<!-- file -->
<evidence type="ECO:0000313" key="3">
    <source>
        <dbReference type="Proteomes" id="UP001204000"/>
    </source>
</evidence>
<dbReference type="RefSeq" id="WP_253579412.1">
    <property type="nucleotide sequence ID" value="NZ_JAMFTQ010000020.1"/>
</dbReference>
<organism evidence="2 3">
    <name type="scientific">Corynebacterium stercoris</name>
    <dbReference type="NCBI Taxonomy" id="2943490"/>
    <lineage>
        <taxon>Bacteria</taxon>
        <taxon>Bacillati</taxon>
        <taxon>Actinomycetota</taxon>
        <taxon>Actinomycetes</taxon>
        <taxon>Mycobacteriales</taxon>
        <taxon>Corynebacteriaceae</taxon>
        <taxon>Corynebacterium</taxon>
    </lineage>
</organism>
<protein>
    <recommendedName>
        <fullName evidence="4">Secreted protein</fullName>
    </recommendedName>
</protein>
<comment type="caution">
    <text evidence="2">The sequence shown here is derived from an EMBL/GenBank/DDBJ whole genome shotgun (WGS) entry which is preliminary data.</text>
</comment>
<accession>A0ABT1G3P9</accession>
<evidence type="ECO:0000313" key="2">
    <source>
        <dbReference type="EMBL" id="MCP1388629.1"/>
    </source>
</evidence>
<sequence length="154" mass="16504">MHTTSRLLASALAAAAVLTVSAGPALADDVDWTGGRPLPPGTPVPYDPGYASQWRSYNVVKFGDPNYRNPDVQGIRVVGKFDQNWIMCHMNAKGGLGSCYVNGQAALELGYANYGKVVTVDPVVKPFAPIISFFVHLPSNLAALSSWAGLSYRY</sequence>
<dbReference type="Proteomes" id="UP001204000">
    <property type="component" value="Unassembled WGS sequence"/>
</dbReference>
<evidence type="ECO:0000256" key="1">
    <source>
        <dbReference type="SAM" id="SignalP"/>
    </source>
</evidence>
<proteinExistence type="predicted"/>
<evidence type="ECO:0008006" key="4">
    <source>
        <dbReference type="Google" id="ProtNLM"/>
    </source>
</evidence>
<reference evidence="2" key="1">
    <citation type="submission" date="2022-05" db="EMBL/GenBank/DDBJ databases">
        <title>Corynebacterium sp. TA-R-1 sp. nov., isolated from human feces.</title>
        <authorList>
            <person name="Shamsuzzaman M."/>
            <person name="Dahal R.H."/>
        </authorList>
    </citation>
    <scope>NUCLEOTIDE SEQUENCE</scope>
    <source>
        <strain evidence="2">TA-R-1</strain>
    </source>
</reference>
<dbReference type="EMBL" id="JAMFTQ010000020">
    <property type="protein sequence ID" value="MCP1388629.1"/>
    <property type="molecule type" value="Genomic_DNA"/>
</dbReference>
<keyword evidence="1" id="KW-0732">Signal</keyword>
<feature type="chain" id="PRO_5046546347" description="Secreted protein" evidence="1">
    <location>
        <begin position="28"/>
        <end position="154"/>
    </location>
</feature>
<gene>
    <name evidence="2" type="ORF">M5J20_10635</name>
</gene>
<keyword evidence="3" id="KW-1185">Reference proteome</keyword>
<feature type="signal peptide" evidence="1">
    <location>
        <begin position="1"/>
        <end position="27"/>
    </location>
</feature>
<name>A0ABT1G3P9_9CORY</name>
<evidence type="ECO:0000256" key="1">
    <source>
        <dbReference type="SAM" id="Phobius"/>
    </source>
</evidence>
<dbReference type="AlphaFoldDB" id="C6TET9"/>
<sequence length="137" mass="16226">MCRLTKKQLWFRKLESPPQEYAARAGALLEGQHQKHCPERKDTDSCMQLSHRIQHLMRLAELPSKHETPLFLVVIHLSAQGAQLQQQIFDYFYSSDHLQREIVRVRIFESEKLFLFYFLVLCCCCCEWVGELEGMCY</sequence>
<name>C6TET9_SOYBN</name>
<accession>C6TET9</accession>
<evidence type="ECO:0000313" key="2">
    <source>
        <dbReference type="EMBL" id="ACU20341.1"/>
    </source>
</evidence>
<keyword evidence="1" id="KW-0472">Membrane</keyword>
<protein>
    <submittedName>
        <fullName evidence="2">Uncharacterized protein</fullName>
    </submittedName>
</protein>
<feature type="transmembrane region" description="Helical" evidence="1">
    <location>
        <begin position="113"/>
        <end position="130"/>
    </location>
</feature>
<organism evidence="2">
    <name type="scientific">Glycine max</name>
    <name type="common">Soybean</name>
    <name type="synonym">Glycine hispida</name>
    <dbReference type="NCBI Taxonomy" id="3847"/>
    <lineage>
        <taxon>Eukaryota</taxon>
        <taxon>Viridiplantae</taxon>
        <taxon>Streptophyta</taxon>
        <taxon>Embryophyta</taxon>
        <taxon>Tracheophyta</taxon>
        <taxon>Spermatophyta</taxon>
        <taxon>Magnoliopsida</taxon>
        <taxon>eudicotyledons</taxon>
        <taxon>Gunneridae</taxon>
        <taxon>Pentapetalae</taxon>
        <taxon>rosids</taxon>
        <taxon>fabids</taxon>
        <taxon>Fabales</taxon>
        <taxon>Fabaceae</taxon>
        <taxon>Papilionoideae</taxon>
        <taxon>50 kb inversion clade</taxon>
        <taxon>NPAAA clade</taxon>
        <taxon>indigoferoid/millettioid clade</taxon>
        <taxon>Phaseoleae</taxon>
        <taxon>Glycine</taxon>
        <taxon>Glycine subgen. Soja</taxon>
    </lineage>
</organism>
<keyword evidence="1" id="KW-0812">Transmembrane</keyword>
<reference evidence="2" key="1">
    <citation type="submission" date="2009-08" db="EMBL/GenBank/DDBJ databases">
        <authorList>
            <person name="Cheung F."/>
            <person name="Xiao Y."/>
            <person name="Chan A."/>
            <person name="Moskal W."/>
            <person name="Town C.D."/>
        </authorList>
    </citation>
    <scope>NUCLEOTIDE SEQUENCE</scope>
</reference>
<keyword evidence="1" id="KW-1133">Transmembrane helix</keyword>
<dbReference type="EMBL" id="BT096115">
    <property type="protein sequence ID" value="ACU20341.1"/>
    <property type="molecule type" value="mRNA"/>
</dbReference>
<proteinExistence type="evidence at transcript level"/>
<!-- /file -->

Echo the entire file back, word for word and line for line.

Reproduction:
<evidence type="ECO:0000313" key="3">
    <source>
        <dbReference type="Proteomes" id="UP001204000"/>
    </source>
</evidence>
<dbReference type="RefSeq" id="WP_253579412.1">
    <property type="nucleotide sequence ID" value="NZ_JAMFTQ010000020.1"/>
</dbReference>
<organism evidence="2 3">
    <name type="scientific">Corynebacterium stercoris</name>
    <dbReference type="NCBI Taxonomy" id="2943490"/>
    <lineage>
        <taxon>Bacteria</taxon>
        <taxon>Bacillati</taxon>
        <taxon>Actinomycetota</taxon>
        <taxon>Actinomycetes</taxon>
        <taxon>Mycobacteriales</taxon>
        <taxon>Corynebacteriaceae</taxon>
        <taxon>Corynebacterium</taxon>
    </lineage>
</organism>
<protein>
    <recommendedName>
        <fullName evidence="4">Secreted protein</fullName>
    </recommendedName>
</protein>
<comment type="caution">
    <text evidence="2">The sequence shown here is derived from an EMBL/GenBank/DDBJ whole genome shotgun (WGS) entry which is preliminary data.</text>
</comment>
<accession>A0ABT1G3P9</accession>
<evidence type="ECO:0000313" key="2">
    <source>
        <dbReference type="EMBL" id="MCP1388629.1"/>
    </source>
</evidence>
<sequence length="154" mass="16504">MHTTSRLLASALAAAAVLTVSAGPALADDVDWTGGRPLPPGTPVPYDPGYASQWRSYNVVKFGDPNYRNPDVQGIRVVGKFDQNWIMCHMNAKGGLGSCYVNGQAALELGYANYGKVVTVDPVVKPFAPIISFFVHLPSNLAALSSWAGLSYRY</sequence>
<dbReference type="Proteomes" id="UP001204000">
    <property type="component" value="Unassembled WGS sequence"/>
</dbReference>
<evidence type="ECO:0000256" key="1">
    <source>
        <dbReference type="SAM" id="SignalP"/>
    </source>
</evidence>
<proteinExistence type="predicted"/>
<evidence type="ECO:0008006" key="4">
    <source>
        <dbReference type="Google" id="ProtNLM"/>
    </source>
</evidence>
<reference evidence="2" key="1">
    <citation type="submission" date="2022-05" db="EMBL/GenBank/DDBJ databases">
        <title>Corynebacterium sp. TA-R-1 sp. nov., isolated from human feces.</title>
        <authorList>
            <person name="Shamsuzzaman M."/>
            <person name="Dahal R.H."/>
        </authorList>
    </citation>
    <scope>NUCLEOTIDE SEQUENCE</scope>
    <source>
        <strain evidence="2">TA-R-1</strain>
    </source>
</reference>
<dbReference type="EMBL" id="JAMFTQ010000020">
    <property type="protein sequence ID" value="MCP1388629.1"/>
    <property type="molecule type" value="Genomic_DNA"/>
</dbReference>
<keyword evidence="1" id="KW-0732">Signal</keyword>
<feature type="chain" id="PRO_5046546347" description="Secreted protein" evidence="1">
    <location>
        <begin position="28"/>
        <end position="154"/>
    </location>
</feature>
<gene>
    <name evidence="2" type="ORF">M5J20_10635</name>
</gene>
<keyword evidence="3" id="KW-1185">Reference proteome</keyword>
<feature type="signal peptide" evidence="1">
    <location>
        <begin position="1"/>
        <end position="27"/>
    </location>
</feature>
<name>A0ABT1G3P9_9CORY</name>
<evidence type="ECO:0000256" key="1">
    <source>
        <dbReference type="SAM" id="Phobius"/>
    </source>
</evidence>
<dbReference type="AlphaFoldDB" id="C6TET9"/>
<sequence length="137" mass="16226">MCRLTKKQLWFRKLESPPQEYAARAGALLEGQHQKHCPERKDTDSCMQLSHRIQHLMRLAELPSKHETPLFLVVIHLSAQGAQLQQQIFDYFYSSDHLQREIVRVRIFESEKLFLFYFLVLCCCCCEWVGELEGMCY</sequence>
<name>C6TET9_SOYBN</name>
<accession>C6TET9</accession>
<evidence type="ECO:0000313" key="2">
    <source>
        <dbReference type="EMBL" id="ACU20341.1"/>
    </source>
</evidence>
<keyword evidence="1" id="KW-0472">Membrane</keyword>
<protein>
    <submittedName>
        <fullName evidence="2">Uncharacterized protein</fullName>
    </submittedName>
</protein>
<feature type="transmembrane region" description="Helical" evidence="1">
    <location>
        <begin position="113"/>
        <end position="130"/>
    </location>
</feature>
<organism evidence="2">
    <name type="scientific">Glycine max</name>
    <name type="common">Soybean</name>
    <name type="synonym">Glycine hispida</name>
    <dbReference type="NCBI Taxonomy" id="3847"/>
    <lineage>
        <taxon>Eukaryota</taxon>
        <taxon>Viridiplantae</taxon>
        <taxon>Streptophyta</taxon>
        <taxon>Embryophyta</taxon>
        <taxon>Tracheophyta</taxon>
        <taxon>Spermatophyta</taxon>
        <taxon>Magnoliopsida</taxon>
        <taxon>eudicotyledons</taxon>
        <taxon>Gunneridae</taxon>
        <taxon>Pentapetalae</taxon>
        <taxon>rosids</taxon>
        <taxon>fabids</taxon>
        <taxon>Fabales</taxon>
        <taxon>Fabaceae</taxon>
        <taxon>Papilionoideae</taxon>
        <taxon>50 kb inversion clade</taxon>
        <taxon>NPAAA clade</taxon>
        <taxon>indigoferoid/millettioid clade</taxon>
        <taxon>Phaseoleae</taxon>
        <taxon>Glycine</taxon>
        <taxon>Glycine subgen. Soja</taxon>
    </lineage>
</organism>
<keyword evidence="1" id="KW-0812">Transmembrane</keyword>
<reference evidence="2" key="1">
    <citation type="submission" date="2009-08" db="EMBL/GenBank/DDBJ databases">
        <authorList>
            <person name="Cheung F."/>
            <person name="Xiao Y."/>
            <person name="Chan A."/>
            <person name="Moskal W."/>
            <person name="Town C.D."/>
        </authorList>
    </citation>
    <scope>NUCLEOTIDE SEQUENCE</scope>
</reference>
<keyword evidence="1" id="KW-1133">Transmembrane helix</keyword>
<dbReference type="EMBL" id="BT096115">
    <property type="protein sequence ID" value="ACU20341.1"/>
    <property type="molecule type" value="mRNA"/>
</dbReference>
<proteinExistence type="evidence at transcript level"/>